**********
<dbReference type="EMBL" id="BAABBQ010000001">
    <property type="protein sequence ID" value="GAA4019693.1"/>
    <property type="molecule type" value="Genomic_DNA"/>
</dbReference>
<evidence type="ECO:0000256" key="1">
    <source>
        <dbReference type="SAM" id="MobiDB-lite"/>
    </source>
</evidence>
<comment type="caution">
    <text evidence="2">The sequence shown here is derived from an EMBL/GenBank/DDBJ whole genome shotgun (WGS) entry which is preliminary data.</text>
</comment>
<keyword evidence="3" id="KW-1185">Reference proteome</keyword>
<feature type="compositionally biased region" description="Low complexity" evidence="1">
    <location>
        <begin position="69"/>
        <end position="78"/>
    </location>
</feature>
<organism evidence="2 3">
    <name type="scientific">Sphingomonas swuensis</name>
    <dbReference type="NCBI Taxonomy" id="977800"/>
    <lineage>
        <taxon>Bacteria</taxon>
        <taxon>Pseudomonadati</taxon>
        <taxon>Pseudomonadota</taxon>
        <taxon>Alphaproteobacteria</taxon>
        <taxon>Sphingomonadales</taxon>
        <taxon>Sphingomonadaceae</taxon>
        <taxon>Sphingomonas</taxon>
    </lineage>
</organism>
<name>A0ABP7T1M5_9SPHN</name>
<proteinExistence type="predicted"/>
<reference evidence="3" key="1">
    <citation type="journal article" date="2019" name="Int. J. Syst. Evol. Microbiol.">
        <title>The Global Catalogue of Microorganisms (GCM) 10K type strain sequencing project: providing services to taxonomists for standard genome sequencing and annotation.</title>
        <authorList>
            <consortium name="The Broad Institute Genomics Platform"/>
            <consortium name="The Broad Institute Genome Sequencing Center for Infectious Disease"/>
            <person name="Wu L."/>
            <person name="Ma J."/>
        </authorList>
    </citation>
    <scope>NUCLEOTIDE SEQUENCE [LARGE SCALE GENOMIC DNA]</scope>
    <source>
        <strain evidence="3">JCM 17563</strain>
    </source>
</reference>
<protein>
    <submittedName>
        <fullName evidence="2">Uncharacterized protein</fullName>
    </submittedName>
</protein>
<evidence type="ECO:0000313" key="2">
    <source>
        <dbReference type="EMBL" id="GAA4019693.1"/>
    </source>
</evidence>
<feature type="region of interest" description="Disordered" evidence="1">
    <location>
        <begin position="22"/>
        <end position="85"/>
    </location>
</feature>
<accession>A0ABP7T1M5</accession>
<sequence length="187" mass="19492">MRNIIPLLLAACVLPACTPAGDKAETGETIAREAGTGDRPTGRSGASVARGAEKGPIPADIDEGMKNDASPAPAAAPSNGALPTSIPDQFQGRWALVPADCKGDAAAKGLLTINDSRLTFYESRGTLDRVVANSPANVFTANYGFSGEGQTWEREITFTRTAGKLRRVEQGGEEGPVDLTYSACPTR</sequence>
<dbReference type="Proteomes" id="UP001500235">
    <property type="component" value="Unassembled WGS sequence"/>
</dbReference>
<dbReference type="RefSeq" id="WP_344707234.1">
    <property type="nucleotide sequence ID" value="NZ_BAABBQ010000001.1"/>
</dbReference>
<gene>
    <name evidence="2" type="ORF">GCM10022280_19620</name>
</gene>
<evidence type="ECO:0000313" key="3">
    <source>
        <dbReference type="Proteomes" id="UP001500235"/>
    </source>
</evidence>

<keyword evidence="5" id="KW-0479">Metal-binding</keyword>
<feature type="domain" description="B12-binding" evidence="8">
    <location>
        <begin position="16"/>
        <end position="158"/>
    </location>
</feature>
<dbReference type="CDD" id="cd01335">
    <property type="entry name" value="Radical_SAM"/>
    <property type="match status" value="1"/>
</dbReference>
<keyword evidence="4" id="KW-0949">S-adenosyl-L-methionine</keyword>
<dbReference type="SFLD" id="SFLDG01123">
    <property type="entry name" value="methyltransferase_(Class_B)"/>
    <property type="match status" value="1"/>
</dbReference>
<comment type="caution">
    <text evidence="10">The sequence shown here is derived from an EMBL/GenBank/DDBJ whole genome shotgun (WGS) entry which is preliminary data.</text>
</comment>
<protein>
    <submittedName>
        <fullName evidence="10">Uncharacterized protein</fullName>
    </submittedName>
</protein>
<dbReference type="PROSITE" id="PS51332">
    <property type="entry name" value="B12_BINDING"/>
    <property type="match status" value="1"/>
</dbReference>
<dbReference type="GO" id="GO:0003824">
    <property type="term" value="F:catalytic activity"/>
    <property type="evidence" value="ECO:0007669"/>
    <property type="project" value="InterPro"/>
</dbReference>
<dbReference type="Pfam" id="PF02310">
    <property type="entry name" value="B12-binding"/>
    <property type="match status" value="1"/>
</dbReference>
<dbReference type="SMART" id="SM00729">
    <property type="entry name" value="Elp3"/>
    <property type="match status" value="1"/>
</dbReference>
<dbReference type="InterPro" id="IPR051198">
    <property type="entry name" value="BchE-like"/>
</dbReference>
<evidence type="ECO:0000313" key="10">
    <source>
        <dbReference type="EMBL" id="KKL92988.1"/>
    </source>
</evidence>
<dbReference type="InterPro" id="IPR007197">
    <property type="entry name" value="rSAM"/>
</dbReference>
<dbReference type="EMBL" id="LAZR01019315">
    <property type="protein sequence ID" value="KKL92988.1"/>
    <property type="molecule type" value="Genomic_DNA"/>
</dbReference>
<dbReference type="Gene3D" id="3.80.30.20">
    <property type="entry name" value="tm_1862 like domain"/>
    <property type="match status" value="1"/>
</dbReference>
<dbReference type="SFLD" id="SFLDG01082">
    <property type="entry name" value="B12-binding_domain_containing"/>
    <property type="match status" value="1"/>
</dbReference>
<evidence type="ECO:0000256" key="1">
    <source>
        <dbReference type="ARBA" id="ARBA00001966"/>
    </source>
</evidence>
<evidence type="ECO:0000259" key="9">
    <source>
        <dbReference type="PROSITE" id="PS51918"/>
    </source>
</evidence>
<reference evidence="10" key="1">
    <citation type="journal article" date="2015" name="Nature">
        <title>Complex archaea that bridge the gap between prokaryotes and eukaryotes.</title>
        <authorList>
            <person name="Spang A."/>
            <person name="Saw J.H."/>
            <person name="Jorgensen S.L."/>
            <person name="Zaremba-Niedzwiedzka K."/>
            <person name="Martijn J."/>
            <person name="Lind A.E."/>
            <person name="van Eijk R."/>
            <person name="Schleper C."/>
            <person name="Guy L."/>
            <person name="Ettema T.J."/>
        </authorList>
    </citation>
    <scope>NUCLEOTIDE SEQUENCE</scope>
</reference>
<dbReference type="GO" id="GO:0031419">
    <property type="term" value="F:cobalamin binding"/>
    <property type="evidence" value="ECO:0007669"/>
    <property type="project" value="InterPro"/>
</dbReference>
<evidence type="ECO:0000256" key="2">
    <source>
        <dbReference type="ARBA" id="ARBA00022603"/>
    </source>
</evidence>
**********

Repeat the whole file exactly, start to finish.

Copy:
<dbReference type="EMBL" id="BAABBQ010000001">
    <property type="protein sequence ID" value="GAA4019693.1"/>
    <property type="molecule type" value="Genomic_DNA"/>
</dbReference>
<evidence type="ECO:0000256" key="1">
    <source>
        <dbReference type="SAM" id="MobiDB-lite"/>
    </source>
</evidence>
<comment type="caution">
    <text evidence="2">The sequence shown here is derived from an EMBL/GenBank/DDBJ whole genome shotgun (WGS) entry which is preliminary data.</text>
</comment>
<keyword evidence="3" id="KW-1185">Reference proteome</keyword>
<feature type="compositionally biased region" description="Low complexity" evidence="1">
    <location>
        <begin position="69"/>
        <end position="78"/>
    </location>
</feature>
<organism evidence="2 3">
    <name type="scientific">Sphingomonas swuensis</name>
    <dbReference type="NCBI Taxonomy" id="977800"/>
    <lineage>
        <taxon>Bacteria</taxon>
        <taxon>Pseudomonadati</taxon>
        <taxon>Pseudomonadota</taxon>
        <taxon>Alphaproteobacteria</taxon>
        <taxon>Sphingomonadales</taxon>
        <taxon>Sphingomonadaceae</taxon>
        <taxon>Sphingomonas</taxon>
    </lineage>
</organism>
<name>A0ABP7T1M5_9SPHN</name>
<proteinExistence type="predicted"/>
<reference evidence="3" key="1">
    <citation type="journal article" date="2019" name="Int. J. Syst. Evol. Microbiol.">
        <title>The Global Catalogue of Microorganisms (GCM) 10K type strain sequencing project: providing services to taxonomists for standard genome sequencing and annotation.</title>
        <authorList>
            <consortium name="The Broad Institute Genomics Platform"/>
            <consortium name="The Broad Institute Genome Sequencing Center for Infectious Disease"/>
            <person name="Wu L."/>
            <person name="Ma J."/>
        </authorList>
    </citation>
    <scope>NUCLEOTIDE SEQUENCE [LARGE SCALE GENOMIC DNA]</scope>
    <source>
        <strain evidence="3">JCM 17563</strain>
    </source>
</reference>
<protein>
    <submittedName>
        <fullName evidence="2">Uncharacterized protein</fullName>
    </submittedName>
</protein>
<evidence type="ECO:0000313" key="2">
    <source>
        <dbReference type="EMBL" id="GAA4019693.1"/>
    </source>
</evidence>
<feature type="region of interest" description="Disordered" evidence="1">
    <location>
        <begin position="22"/>
        <end position="85"/>
    </location>
</feature>
<accession>A0ABP7T1M5</accession>
<sequence length="187" mass="19492">MRNIIPLLLAACVLPACTPAGDKAETGETIAREAGTGDRPTGRSGASVARGAEKGPIPADIDEGMKNDASPAPAAAPSNGALPTSIPDQFQGRWALVPADCKGDAAAKGLLTINDSRLTFYESRGTLDRVVANSPANVFTANYGFSGEGQTWEREITFTRTAGKLRRVEQGGEEGPVDLTYSACPTR</sequence>
<dbReference type="Proteomes" id="UP001500235">
    <property type="component" value="Unassembled WGS sequence"/>
</dbReference>
<dbReference type="RefSeq" id="WP_344707234.1">
    <property type="nucleotide sequence ID" value="NZ_BAABBQ010000001.1"/>
</dbReference>
<gene>
    <name evidence="2" type="ORF">GCM10022280_19620</name>
</gene>
<evidence type="ECO:0000313" key="3">
    <source>
        <dbReference type="Proteomes" id="UP001500235"/>
    </source>
</evidence>

<keyword evidence="5" id="KW-0479">Metal-binding</keyword>
<feature type="domain" description="B12-binding" evidence="8">
    <location>
        <begin position="16"/>
        <end position="158"/>
    </location>
</feature>
<dbReference type="CDD" id="cd01335">
    <property type="entry name" value="Radical_SAM"/>
    <property type="match status" value="1"/>
</dbReference>
<keyword evidence="4" id="KW-0949">S-adenosyl-L-methionine</keyword>
<dbReference type="SFLD" id="SFLDG01123">
    <property type="entry name" value="methyltransferase_(Class_B)"/>
    <property type="match status" value="1"/>
</dbReference>
<comment type="caution">
    <text evidence="10">The sequence shown here is derived from an EMBL/GenBank/DDBJ whole genome shotgun (WGS) entry which is preliminary data.</text>
</comment>
<protein>
    <submittedName>
        <fullName evidence="10">Uncharacterized protein</fullName>
    </submittedName>
</protein>
<dbReference type="PROSITE" id="PS51332">
    <property type="entry name" value="B12_BINDING"/>
    <property type="match status" value="1"/>
</dbReference>
<dbReference type="GO" id="GO:0003824">
    <property type="term" value="F:catalytic activity"/>
    <property type="evidence" value="ECO:0007669"/>
    <property type="project" value="InterPro"/>
</dbReference>
<dbReference type="Pfam" id="PF02310">
    <property type="entry name" value="B12-binding"/>
    <property type="match status" value="1"/>
</dbReference>
<dbReference type="SMART" id="SM00729">
    <property type="entry name" value="Elp3"/>
    <property type="match status" value="1"/>
</dbReference>
<dbReference type="InterPro" id="IPR051198">
    <property type="entry name" value="BchE-like"/>
</dbReference>
<evidence type="ECO:0000313" key="10">
    <source>
        <dbReference type="EMBL" id="KKL92988.1"/>
    </source>
</evidence>
<dbReference type="InterPro" id="IPR007197">
    <property type="entry name" value="rSAM"/>
</dbReference>
<dbReference type="EMBL" id="LAZR01019315">
    <property type="protein sequence ID" value="KKL92988.1"/>
    <property type="molecule type" value="Genomic_DNA"/>
</dbReference>
<dbReference type="Gene3D" id="3.80.30.20">
    <property type="entry name" value="tm_1862 like domain"/>
    <property type="match status" value="1"/>
</dbReference>
<dbReference type="SFLD" id="SFLDG01082">
    <property type="entry name" value="B12-binding_domain_containing"/>
    <property type="match status" value="1"/>
</dbReference>
<evidence type="ECO:0000256" key="1">
    <source>
        <dbReference type="ARBA" id="ARBA00001966"/>
    </source>
</evidence>
<evidence type="ECO:0000259" key="9">
    <source>
        <dbReference type="PROSITE" id="PS51918"/>
    </source>
</evidence>
<reference evidence="10" key="1">
    <citation type="journal article" date="2015" name="Nature">
        <title>Complex archaea that bridge the gap between prokaryotes and eukaryotes.</title>
        <authorList>
            <person name="Spang A."/>
            <person name="Saw J.H."/>
            <person name="Jorgensen S.L."/>
            <person name="Zaremba-Niedzwiedzka K."/>
            <person name="Martijn J."/>
            <person name="Lind A.E."/>
            <person name="van Eijk R."/>
            <person name="Schleper C."/>
            <person name="Guy L."/>
            <person name="Ettema T.J."/>
        </authorList>
    </citation>
    <scope>NUCLEOTIDE SEQUENCE</scope>
</reference>
<dbReference type="GO" id="GO:0031419">
    <property type="term" value="F:cobalamin binding"/>
    <property type="evidence" value="ECO:0007669"/>
    <property type="project" value="InterPro"/>
</dbReference>
<evidence type="ECO:0000256" key="2">
    <source>
        <dbReference type="ARBA" id="ARBA00022603"/>
    </source>
</evidence>